# $\lim_{x \rightarrow \pi}\left \lfloor \frac{3\sin(x^2)-1}{2\cos(x)+1} \right \rfloor$=?

How to find this limit: $$\lim_{x \rightarrow \pi}\left \lfloor \frac{3\sin(x^2)-1}{2\cos(x)+1} \right \rfloor$$ where $\left \lfloor x \right \rfloor$ is the floor-function?

Generally, how to find limit of floor-function? tnx

• Could you find the limit if the floor wasn't there? – Henrik Nov 17 '16 at 14:26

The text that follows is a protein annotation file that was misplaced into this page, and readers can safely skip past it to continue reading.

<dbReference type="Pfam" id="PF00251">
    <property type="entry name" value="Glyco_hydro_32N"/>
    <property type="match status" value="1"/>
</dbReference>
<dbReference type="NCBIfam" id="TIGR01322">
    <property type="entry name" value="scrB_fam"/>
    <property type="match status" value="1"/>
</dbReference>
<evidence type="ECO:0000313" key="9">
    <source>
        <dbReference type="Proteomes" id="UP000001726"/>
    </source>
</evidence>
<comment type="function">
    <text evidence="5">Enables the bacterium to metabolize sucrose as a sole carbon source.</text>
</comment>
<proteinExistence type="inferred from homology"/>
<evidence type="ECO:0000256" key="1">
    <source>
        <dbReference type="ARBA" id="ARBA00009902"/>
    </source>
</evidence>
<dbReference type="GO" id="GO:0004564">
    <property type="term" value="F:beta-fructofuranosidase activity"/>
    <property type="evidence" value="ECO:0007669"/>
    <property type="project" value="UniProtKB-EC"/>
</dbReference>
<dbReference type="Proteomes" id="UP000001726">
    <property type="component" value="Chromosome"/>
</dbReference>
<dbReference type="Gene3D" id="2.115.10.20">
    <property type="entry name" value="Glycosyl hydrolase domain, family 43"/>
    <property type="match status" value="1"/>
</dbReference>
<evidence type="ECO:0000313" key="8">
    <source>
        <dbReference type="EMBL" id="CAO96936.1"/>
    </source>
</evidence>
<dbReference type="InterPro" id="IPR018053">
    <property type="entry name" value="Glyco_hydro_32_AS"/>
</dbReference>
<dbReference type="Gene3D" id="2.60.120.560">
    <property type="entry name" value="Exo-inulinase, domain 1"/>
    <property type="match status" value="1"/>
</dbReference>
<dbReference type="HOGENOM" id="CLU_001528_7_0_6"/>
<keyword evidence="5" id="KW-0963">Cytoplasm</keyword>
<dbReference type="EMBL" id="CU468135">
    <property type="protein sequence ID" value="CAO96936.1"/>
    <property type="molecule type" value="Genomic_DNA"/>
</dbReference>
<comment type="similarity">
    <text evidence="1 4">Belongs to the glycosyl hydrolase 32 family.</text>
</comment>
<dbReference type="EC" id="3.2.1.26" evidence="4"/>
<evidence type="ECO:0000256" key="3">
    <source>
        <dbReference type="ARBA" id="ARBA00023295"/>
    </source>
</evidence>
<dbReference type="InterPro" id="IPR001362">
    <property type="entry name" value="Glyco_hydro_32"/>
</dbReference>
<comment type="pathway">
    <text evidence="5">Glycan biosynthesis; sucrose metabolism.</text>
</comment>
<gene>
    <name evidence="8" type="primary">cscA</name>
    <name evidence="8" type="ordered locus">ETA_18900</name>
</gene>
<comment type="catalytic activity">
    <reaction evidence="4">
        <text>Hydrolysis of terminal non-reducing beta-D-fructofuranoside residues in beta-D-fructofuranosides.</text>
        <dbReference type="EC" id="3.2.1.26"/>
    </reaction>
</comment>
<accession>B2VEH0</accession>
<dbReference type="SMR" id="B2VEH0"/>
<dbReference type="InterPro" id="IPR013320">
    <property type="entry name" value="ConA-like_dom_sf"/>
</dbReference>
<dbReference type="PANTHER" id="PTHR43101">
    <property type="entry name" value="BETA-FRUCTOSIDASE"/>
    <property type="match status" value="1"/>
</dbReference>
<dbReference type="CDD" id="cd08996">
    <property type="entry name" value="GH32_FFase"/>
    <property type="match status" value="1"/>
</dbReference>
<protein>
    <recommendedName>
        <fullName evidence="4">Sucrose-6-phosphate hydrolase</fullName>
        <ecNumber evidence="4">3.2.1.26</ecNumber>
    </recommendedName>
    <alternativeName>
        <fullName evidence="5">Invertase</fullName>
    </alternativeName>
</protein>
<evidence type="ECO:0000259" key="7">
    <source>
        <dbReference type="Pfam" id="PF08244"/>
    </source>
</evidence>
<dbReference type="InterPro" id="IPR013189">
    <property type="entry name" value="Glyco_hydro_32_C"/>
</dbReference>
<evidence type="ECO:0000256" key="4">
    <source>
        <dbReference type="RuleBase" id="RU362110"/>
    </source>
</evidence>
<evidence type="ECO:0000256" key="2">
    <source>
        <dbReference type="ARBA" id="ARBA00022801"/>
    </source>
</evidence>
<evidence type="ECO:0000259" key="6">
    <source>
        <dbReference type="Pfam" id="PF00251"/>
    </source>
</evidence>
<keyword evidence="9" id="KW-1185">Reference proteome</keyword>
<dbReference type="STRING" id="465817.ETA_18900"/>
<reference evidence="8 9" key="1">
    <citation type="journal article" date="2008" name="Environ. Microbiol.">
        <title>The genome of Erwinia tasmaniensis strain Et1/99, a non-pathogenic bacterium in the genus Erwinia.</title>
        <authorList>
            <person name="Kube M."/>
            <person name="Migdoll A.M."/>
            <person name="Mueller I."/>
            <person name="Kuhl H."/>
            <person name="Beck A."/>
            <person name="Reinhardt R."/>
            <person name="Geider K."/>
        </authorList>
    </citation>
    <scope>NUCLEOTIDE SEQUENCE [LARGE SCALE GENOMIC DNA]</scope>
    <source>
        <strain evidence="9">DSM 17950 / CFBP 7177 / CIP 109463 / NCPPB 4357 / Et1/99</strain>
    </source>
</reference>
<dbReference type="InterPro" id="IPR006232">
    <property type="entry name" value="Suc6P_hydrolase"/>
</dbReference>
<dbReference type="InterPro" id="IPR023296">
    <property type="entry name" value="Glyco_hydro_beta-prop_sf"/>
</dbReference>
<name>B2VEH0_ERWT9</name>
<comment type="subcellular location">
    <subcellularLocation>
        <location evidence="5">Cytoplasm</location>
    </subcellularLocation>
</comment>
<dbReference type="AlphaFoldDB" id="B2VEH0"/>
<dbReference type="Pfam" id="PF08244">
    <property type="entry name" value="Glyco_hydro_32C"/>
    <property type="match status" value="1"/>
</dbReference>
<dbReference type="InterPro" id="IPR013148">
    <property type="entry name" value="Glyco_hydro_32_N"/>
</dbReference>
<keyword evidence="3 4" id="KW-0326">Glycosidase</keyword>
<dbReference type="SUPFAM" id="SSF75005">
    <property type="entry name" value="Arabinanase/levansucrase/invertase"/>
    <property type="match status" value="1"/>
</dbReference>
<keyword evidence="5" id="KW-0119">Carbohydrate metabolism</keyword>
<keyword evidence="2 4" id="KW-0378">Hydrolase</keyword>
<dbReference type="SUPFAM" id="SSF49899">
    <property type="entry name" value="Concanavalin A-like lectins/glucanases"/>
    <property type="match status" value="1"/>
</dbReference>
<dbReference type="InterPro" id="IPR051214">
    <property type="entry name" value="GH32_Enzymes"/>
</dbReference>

Hint. The floor function $t\to\lfloor t\rfloor$ is continuous for $t\in \mathbb{R}\setminus \mathbb{Z}$. On the other hand for $n\in\mathbb{Z}$, $$\lim_{t \rightarrow n^+}\lfloor t\rfloor=n\quad\mbox{and}\quad \lim_{t \rightarrow n^-}\lfloor t\rfloor=n-1.$$ Evaluate $\displaystyle \lim_{x \rightarrow \pi}\frac{3\sin(x^2)-1}{2\cos(x)+1}.$ Is it an integer number?